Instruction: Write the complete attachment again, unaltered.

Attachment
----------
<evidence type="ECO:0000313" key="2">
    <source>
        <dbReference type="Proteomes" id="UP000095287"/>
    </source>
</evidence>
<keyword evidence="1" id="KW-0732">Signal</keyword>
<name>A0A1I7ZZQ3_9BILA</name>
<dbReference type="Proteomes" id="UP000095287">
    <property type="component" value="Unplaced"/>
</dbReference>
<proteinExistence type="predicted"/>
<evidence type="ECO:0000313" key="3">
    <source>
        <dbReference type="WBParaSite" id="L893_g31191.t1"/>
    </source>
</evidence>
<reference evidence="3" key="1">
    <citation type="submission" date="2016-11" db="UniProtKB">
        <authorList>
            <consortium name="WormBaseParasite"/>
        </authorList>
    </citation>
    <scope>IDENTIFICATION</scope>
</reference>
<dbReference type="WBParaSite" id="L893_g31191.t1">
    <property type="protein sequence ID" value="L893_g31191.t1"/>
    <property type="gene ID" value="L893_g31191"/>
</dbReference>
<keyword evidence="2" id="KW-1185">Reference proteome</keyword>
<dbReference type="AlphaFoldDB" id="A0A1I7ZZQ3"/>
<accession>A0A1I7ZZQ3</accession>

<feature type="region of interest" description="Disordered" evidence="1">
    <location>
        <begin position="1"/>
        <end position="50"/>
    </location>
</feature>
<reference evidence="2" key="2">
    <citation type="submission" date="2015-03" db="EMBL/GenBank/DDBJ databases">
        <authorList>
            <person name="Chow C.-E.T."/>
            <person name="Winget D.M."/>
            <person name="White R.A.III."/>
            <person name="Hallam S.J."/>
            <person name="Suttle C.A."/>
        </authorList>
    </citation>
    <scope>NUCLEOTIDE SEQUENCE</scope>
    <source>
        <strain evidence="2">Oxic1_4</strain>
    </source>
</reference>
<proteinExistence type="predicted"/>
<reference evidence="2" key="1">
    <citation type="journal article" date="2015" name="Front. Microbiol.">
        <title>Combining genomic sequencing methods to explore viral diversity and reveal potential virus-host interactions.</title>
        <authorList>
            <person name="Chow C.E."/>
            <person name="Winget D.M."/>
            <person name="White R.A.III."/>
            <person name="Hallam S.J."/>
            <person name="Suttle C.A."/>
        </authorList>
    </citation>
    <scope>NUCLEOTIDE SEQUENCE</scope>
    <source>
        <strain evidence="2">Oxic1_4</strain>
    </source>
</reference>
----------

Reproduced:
<evidence type="ECO:0000313" key="2">
    <source>
        <dbReference type="Proteomes" id="UP000095287"/>
    </source>
</evidence>
<keyword evidence="1" id="KW-0732">Signal</keyword>
<name>A0A1I7ZZQ3_9BILA</name>
<dbReference type="Proteomes" id="UP000095287">
    <property type="component" value="Unplaced"/>
</dbReference>
<proteinExistence type="predicted"/>
<evidence type="ECO:0000313" key="3">
    <source>
        <dbReference type="WBParaSite" id="L893_g31191.t1"/>
    </source>
</evidence>
<reference evidence="3" key="1">
    <citation type="submission" date="2016-11" db="UniProtKB">
        <authorList>
            <consortium name="WormBaseParasite"/>
        </authorList>
    </citation>
    <scope>IDENTIFICATION</scope>
</reference>
<dbReference type="WBParaSite" id="L893_g31191.t1">
    <property type="protein sequence ID" value="L893_g31191.t1"/>
    <property type="gene ID" value="L893_g31191"/>
</dbReference>
<keyword evidence="2" id="KW-1185">Reference proteome</keyword>
<dbReference type="AlphaFoldDB" id="A0A1I7ZZQ3"/>
<accession>A0A1I7ZZQ3</accession>

<feature type="region of interest" description="Disordered" evidence="1">
    <location>
        <begin position="1"/>
        <end position="50"/>
    </location>
</feature>
<reference evidence="2" key="2">
    <citation type="submission" date="2015-03" db="EMBL/GenBank/DDBJ databases">
        <authorList>
            <person name="Chow C.-E.T."/>
            <person name="Winget D.M."/>
            <person name="White R.A.III."/>
            <person name="Hallam S.J."/>
            <person name="Suttle C.A."/>
        </authorList>
    </citation>
    <scope>NUCLEOTIDE SEQUENCE</scope>
    <source>
        <strain evidence="2">Oxic1_4</strain>
    </source>
</reference>
<proteinExistence type="predicted"/>
<reference evidence="2" key="1">
    <citation type="journal article" date="2015" name="Front. Microbiol.">
        <title>Combining genomic sequencing methods to explore viral diversity and reveal potential virus-host interactions.</title>
        <authorList>
            <person name="Chow C.E."/>
            <person name="Winget D.M."/>
            <person name="White R.A.III."/>
            <person name="Hallam S.J."/>
            <person name="Suttle C.A."/>
        </authorList>
    </citation>
    <scope>NUCLEOTIDE SEQUENCE</scope>
    <source>
        <strain evidence="2">Oxic1_4</strain>
    </source>
</reference>